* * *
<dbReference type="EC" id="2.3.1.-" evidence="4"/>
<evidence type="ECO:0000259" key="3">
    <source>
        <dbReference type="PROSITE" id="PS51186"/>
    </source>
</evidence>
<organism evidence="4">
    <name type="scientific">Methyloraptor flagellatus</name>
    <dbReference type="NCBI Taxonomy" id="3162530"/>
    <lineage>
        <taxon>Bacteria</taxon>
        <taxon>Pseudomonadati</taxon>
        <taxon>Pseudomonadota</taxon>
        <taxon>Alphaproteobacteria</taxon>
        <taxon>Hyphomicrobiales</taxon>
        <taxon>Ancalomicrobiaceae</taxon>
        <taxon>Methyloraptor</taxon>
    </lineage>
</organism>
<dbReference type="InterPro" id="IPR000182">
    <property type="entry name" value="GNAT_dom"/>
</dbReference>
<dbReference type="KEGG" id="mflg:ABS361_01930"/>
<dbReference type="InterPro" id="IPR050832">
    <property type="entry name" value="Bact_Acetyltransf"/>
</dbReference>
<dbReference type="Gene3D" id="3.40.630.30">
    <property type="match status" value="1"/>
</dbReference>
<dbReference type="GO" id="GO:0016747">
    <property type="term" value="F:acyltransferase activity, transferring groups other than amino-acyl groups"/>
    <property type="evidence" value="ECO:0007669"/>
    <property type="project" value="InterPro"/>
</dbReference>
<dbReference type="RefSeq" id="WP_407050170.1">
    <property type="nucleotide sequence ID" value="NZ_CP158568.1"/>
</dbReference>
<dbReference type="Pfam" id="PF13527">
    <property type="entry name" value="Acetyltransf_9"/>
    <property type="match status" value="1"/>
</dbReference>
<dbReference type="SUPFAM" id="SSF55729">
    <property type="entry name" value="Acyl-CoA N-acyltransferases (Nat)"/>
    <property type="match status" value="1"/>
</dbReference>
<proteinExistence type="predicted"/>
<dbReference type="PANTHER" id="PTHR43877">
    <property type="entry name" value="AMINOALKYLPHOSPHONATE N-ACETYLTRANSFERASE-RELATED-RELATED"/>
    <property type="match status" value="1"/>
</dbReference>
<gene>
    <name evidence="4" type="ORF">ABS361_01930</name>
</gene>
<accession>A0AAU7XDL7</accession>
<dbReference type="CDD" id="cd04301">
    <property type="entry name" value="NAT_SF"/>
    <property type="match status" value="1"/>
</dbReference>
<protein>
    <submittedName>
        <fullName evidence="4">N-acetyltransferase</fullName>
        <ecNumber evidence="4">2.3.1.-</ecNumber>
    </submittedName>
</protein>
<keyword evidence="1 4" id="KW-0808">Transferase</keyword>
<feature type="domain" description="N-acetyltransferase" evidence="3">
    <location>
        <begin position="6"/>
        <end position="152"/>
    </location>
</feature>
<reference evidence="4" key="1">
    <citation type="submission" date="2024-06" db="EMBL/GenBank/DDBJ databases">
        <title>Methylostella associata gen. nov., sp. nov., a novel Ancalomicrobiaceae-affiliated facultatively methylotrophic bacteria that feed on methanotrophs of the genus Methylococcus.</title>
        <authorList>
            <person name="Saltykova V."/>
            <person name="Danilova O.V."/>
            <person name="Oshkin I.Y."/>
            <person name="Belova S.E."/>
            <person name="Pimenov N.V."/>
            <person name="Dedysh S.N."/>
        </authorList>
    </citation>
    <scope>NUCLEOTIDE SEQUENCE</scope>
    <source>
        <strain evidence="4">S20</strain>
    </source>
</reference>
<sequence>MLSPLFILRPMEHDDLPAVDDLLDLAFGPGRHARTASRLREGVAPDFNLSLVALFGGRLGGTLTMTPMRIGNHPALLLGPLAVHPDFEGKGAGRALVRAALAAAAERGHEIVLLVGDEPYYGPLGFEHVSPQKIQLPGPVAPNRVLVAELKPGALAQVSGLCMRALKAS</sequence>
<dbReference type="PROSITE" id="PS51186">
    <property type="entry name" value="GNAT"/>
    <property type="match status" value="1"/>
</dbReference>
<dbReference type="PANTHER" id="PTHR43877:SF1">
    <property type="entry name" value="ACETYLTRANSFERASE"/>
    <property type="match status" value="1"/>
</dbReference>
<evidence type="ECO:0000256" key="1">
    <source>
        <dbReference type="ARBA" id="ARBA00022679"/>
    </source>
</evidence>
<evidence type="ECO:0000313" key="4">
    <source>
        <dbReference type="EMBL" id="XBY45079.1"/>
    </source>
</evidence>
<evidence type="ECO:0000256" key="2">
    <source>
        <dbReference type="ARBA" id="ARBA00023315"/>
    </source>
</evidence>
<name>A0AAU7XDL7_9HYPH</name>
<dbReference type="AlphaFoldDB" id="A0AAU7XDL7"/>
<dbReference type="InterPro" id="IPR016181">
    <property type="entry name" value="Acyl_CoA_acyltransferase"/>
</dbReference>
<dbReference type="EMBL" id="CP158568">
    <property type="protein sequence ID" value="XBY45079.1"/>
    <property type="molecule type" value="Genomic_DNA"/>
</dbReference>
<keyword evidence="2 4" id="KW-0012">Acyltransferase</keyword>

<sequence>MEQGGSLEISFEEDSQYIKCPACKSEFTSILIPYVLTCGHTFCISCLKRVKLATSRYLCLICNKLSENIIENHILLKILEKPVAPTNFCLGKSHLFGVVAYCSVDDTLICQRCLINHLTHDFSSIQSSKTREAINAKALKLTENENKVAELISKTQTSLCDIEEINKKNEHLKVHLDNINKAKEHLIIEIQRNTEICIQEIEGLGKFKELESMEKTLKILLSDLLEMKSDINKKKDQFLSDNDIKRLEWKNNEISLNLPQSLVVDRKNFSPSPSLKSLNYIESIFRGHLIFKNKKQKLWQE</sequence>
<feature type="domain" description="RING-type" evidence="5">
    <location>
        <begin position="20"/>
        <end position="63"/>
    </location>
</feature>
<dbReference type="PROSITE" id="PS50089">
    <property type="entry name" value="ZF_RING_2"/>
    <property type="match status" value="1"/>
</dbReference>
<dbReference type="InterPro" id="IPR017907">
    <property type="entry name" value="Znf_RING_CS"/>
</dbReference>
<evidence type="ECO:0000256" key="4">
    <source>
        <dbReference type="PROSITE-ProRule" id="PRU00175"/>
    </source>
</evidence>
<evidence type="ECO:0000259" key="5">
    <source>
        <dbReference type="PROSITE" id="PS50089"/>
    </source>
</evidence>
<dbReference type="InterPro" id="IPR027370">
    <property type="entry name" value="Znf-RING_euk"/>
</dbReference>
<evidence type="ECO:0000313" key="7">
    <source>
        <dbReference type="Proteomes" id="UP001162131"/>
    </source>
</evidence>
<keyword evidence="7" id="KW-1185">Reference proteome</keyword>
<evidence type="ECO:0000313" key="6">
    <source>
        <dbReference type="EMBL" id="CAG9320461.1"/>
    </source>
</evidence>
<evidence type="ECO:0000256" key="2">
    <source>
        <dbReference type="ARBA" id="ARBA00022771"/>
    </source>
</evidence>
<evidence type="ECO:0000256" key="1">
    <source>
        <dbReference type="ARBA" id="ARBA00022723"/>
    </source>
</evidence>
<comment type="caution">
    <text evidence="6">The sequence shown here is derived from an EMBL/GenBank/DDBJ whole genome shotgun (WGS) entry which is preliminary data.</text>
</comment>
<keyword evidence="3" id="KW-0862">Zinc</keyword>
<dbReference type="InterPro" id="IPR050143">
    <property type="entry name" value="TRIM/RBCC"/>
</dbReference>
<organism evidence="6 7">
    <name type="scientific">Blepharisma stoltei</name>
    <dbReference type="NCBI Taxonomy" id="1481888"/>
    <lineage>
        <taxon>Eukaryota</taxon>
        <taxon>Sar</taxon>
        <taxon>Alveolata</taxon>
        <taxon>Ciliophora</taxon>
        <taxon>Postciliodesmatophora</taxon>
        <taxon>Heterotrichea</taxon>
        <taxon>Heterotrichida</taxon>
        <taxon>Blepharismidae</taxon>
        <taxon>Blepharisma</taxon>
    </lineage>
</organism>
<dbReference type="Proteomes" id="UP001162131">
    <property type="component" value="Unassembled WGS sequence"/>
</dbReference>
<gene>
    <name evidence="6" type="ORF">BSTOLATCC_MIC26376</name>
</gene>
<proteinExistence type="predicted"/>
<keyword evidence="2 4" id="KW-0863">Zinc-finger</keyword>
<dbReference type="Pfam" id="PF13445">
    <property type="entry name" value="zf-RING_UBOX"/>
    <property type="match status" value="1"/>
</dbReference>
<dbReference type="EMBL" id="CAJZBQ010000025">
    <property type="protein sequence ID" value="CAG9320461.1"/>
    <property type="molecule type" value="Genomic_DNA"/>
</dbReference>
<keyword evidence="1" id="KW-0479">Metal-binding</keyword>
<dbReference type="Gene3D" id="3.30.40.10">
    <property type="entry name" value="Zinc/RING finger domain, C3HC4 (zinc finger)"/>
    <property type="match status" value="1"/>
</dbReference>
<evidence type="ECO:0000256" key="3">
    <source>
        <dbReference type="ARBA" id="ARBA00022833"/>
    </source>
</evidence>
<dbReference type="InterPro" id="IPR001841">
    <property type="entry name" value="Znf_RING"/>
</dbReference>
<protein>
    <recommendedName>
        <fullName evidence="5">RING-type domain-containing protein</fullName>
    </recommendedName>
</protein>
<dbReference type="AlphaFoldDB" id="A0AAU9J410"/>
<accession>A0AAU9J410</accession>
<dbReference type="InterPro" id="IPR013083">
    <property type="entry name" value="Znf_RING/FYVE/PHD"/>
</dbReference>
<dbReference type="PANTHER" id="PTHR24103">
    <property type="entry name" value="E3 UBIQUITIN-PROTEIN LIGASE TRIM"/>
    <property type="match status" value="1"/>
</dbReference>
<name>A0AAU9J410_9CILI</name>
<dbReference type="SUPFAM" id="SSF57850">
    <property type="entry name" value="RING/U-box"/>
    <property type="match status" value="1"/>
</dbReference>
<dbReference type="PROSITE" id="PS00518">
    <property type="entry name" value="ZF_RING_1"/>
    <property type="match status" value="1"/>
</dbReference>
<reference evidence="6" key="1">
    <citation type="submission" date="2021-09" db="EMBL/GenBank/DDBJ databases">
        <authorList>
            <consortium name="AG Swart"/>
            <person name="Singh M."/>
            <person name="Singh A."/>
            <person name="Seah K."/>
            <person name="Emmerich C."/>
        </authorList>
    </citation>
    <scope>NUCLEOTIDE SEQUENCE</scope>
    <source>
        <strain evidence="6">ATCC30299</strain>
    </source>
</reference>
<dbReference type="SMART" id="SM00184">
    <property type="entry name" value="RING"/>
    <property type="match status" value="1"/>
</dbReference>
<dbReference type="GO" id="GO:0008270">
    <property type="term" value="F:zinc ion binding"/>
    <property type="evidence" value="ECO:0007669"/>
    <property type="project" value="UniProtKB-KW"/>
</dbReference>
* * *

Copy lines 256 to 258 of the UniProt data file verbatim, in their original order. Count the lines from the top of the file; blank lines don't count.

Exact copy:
    <source>
        <strain evidence="6">ATCC30299</strain>
    </source>